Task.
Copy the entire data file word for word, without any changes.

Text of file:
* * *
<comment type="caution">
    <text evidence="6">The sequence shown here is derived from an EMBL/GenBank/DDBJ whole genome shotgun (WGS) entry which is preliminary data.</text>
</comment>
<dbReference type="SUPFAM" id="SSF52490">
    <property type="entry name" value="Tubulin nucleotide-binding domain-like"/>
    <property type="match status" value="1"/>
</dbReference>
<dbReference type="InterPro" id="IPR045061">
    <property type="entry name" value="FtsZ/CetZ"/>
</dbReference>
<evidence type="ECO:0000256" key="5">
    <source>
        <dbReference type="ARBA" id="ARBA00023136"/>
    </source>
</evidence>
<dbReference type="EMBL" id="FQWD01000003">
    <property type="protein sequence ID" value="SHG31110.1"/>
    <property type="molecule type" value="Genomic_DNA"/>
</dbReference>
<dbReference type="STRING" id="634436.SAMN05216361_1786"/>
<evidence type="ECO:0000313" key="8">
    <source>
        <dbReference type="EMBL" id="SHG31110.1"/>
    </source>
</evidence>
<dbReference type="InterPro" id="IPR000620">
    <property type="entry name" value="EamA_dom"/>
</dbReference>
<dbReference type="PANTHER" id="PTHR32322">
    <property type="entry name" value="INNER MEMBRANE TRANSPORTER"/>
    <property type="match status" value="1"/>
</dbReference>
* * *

<comment type="caution">
    <text evidence="6">The sequence shown here is derived from an EMBL/GenBank/DDBJ whole genome shotgun (WGS) entry which is preliminary data.</text>
</comment>
<dbReference type="SUPFAM" id="SSF52490">
    <property type="entry name" value="Tubulin nucleotide-binding domain-like"/>
    <property type="match status" value="1"/>
</dbReference>
<dbReference type="InterPro" id="IPR045061">
    <property type="entry name" value="FtsZ/CetZ"/>
</dbReference>
<evidence type="ECO:0000256" key="5">
    <source>
        <dbReference type="ARBA" id="ARBA00023136"/>
    </source>
</evidence>
<dbReference type="EMBL" id="FQWD01000003">
    <property type="protein sequence ID" value="SHG31110.1"/>
    <property type="molecule type" value="Genomic_DNA"/>
</dbReference>
<dbReference type="STRING" id="634436.SAMN05216361_1786"/>
<evidence type="ECO:0000313" key="8">
    <source>
        <dbReference type="EMBL" id="SHG31110.1"/>
    </source>
</evidence>
<dbReference type="InterPro" id="IPR000620">
    <property type="entry name" value="EamA_dom"/>
</dbReference>
<dbReference type="PANTHER" id="PTHR32322">
    <property type="entry name" value="INNER MEMBRANE TRANSPORTER"/>
    <property type="match status" value="1"/>
</dbReference>